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Pentose phosphate pathway

Video transcript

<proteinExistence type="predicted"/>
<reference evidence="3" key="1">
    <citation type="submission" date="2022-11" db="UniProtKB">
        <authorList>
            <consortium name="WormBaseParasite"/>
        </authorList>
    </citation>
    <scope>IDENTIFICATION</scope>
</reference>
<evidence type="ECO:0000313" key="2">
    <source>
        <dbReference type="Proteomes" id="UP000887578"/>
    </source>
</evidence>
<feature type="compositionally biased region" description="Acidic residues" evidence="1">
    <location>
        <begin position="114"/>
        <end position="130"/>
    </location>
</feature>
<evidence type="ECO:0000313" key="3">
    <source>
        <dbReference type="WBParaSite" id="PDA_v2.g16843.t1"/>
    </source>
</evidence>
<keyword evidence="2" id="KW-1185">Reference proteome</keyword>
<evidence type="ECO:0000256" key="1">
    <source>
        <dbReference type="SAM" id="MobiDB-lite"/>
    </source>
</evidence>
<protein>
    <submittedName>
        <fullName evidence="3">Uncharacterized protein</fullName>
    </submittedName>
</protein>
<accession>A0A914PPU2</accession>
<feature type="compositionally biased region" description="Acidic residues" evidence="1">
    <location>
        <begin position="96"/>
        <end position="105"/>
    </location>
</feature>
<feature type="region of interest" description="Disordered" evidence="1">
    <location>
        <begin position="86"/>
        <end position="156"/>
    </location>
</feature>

when talking about carbohydrate metabolism we can't forget to mention the pentose phosphate pathway so where does the pentose phosphate pathway fit into the breakdown of glucose so let's go ahead and review the breakdown of glucose as we normally kind of usually conceive of it as so we go ahead and start out with glucose which I'm drawing here just symbolizing with a six carbon sugar backbone and we usually imagine that glucose begins to be broken down in the cytosol of the cell through a series of reactions that we call glycolysis and then of course it goes through the Krebs cycle in the mitochondria also known as the TCA cycle and then finally it goes to the electron transport chain in the mitochondria to produce a TP so that's kind of usually the end product we think of when we think about breaking down glucose but the pentose phosphate pathway is kind of a unique pathway because it turns out that in this pathway no ATP is consumed or produced that's kind of unique to point out so where is it fit into this overall pathway it turns out that the linear way I've written cellular respiration is actually only partly true it's a great way to conceptualize it but there are many branches or kind of side reactions that are taking place almost simultaneously with the breakdown of glucose and the pentose phosphate pathway is one of these so turns out that as glucose begins to go through glycolysis some of it is shunted away to become the pentose phosphate pathway so glucose continues to be broken down but it continues to be broken down to produce different products than it would if it continued through glycolysis and Krebs and then to the electron transport chain so as you can see I've written pentose phosphate pathway kind of suggestively by highlighting pentose and phosphate in different colors to point out to you that there are two primary products in this pathway so the first is the production of a five-carbon pentose sugar so pentose is just another word for five-carbon sugar and the particular name of this sugar is ribose 5-phosphate and this sugar so it's a five carbon sugar I'll go ahead and draw that to remind us of that is an important substrate in producing DNA and RNA so if you remember DNA and RNA contain nucleotides and the nucleotides contain a nitrogenous base a phosphate group and a five carbon sugar so in the case of DNA is deoxyribose and in RNA it's just ribose but in either case this ribose 5-phosphate is an important precursor to creating DNA and RNA so quite a crucial molecule now the second primary product of this reaction as this phosphate nicely implies is a phosphorylated molecule that is usually abbreviated as n a d P P and of course for the phosphate in this molecule H NADPH so this is not to be confused with the NADH which if you recall go ahead and actually draw that in here if you recall NADH is actually produced in cellular respiration during the breakdown of glucose so this produces an a G H which of course contributes electrons to the electron transport chain so of course the question you might have in your mind is how is NADH different from the easily confused NADPH because they sound like similar molecules and in many ways they are so they actually both exist in pairs inside the cell so nad plus we know it's interconverted with NADH and and ad p+ is interconverted with an 8 D pH so of course the H forms of these molecules are the reduced form of these molecules and the + or oxidized form of these molecules are the NAD+ and NADH about these two pairs of molecules is the relative amount of the reduced form and the oxidized form inside the cell so just to give you a sense of that the ratio of NAD+ to NADH is about a thousand in other words if you took the amount of nad + and divided it by the amount of NADH in the body you would have about 1000 times more nad Plus on the other hand if you took the amount of nad + nadp+ divided by the amount of NADPH you would get point 1 so essentially what this is telling us is that there's a lot of nad + in the body and a lot of NADPH in the body but not much of nadh or nadp+ and knowing this actually helps me remember and differentiate between the role of NADH and NADPH inside the body so first I reason out to myself that if there's a lot of nad + present in the body most of the nad plus will want to accept electrons and of course the biggest role in accepting electrons comes in the breakdown of glucose and producing NADH so that makes sense on the other hand the primary role of NADPH which is what we have the majority of is to donate electrons I'm going to go ahead and write that here so the biggest role of NADPH in the in the body is to donate electrons and that of course would not be very helpful in breaking down glucose right because the breakdown of glucose donates electrons it doesn't accept them now I will remind you that donating electrons is really important in anabolic reactions so remember that anabolic reactions involve building up molecules such as in the synthesis of fatty acids for example and so NADPH plays a vital role in kind of providing this reducing power so to say for these anabolic reactions in addition I'll briefly mention that NADPH also uses its reducing power its ability to donate electrons to maintain the store of antioxidants inside the body so you know kind of an ironic part about having oxygen as a requirement for cellular respiration is that some of this oxygen can become really reactive if it gains an extra electron and so the goal of kind of some of the molecules in your body are to serve as antioxidants to kind of trap these reactive oxygen species from reacting with important things in your body like DNA or proteins and so once they do that of course some of these antioxidant molecules in the process of reacting with a reactive electron rich oxygen molecule become oxidized and so of course NADPH can come in and save the day by donating electrons to reduce the oxidized form of these antioxidants back into their reduced form so that they can again react with any rogue reactive oxygen species all right so now we're ready to look at the pentose phosphate pathway in more detail so I'm going to go ahead and bring up a diagram of how the pentose phosphate pathway is usually represented in most textbooks and this is a lot of detail admittedly and I don't want you to get lost in the details so I'm going to try and break it down and hone your attention to the most important details to take away from this so the first of these important details is to note that there are two big phases of the pentose phosphate pathway so the first is called the oxidative phase and the second is called the non oxidative phase and you know as the name implies oxidative phase where oxidizing so remember that breakdown of glucose breakdown of carbohydrates is an oxidative process in general and in this phase the big idea here is that we are producing n/a D pH so that is the big product of the oxidative phase so we actually start out with glucose 6-phosphate here so just note that we start off with this molecule here which I'll remind you is one of the first metabolites that's produced in glycolysis so this is essentially shunted from glycolysis which of course starts out with glucose so glucose enters glycolysis and some of it will continue through cellular respiration but the other part of the glucose will then be shunted through this glucose 6-phosphate into the oxidative phase of the pentose phosphate pathway and glucose 6-phosphate is then broken down in a series of steps which aren't entirely important but the key idea here is that you're producing NADPH along the way now the non oxidative phase starts with this molecule called rip you loose five phosphate and it's really not important to know except for the fact that it kind of sounds like ribose 5-phosphate right which i mentioned before was one of the main primary products of the pentose phosphate pathway and indeed it's a precursor for the ribose 5-phosphate so let's see how that happens let's go ahead and scroll down here so rip ulis five phosphate is actually broken down by eight enzyme a I summary so it's essentially switching around the molecule it's not really changing the chemical formula but it's switching around the structure to ribose 5-phosphate so that's key so remember that's one of our main products of the pentose phosphate pathway now another key point of the non oxidative phase so we produce of course ribose 5-phosphate another key point here is that we're also able to interconvert various sugars so interconvert sugars and why is this important this turns out to be really handy for the cell because notice here that there are some products like fructose 6 phosphate and glyceraldehyde-3-phosphate and fructose 6-phosphate that you might be familiar with that come from glycolysis and remember that these are not all 5 carbon sugars right you know glyceraldehyde 3-phosphate is actually a 3 carbon sugar so the ability to interconvert sugars through enzymes like the trans aldolase and the trans peel ace will essentially allow cell to produce more ribose 5-phosphate for DNA and RNA synthesis if needed and now I do want to say this with one caveat which is although these glycolytic intermediates can be re inter converted into ribose 5-phosphate they cannot go all the way up the pathway to glucose 6-phosphate so these oxidative phase reactions are irreversible so shown by kind of the unidirectional arrow arrow but the non oxidative phase of course allows inter conversion and hence is kind of thought of as more of a reversible pathway so that in a nutshell is the pentose phosphate pathway and i'll return to the kind of main side at the beginning and just remind you that the key takeaway is that we are producing a pentose sugar ribose and a phosphorylated molecule NADPH in this pathway and that the most unique part of this pathway is that even though we classify it as part of carbohydrate metabolism because it utilizes the metabolites from the breakdown of glucose there is no ATP consumed or produced in this cycle so that's what makes the pentose phosphate pathway unique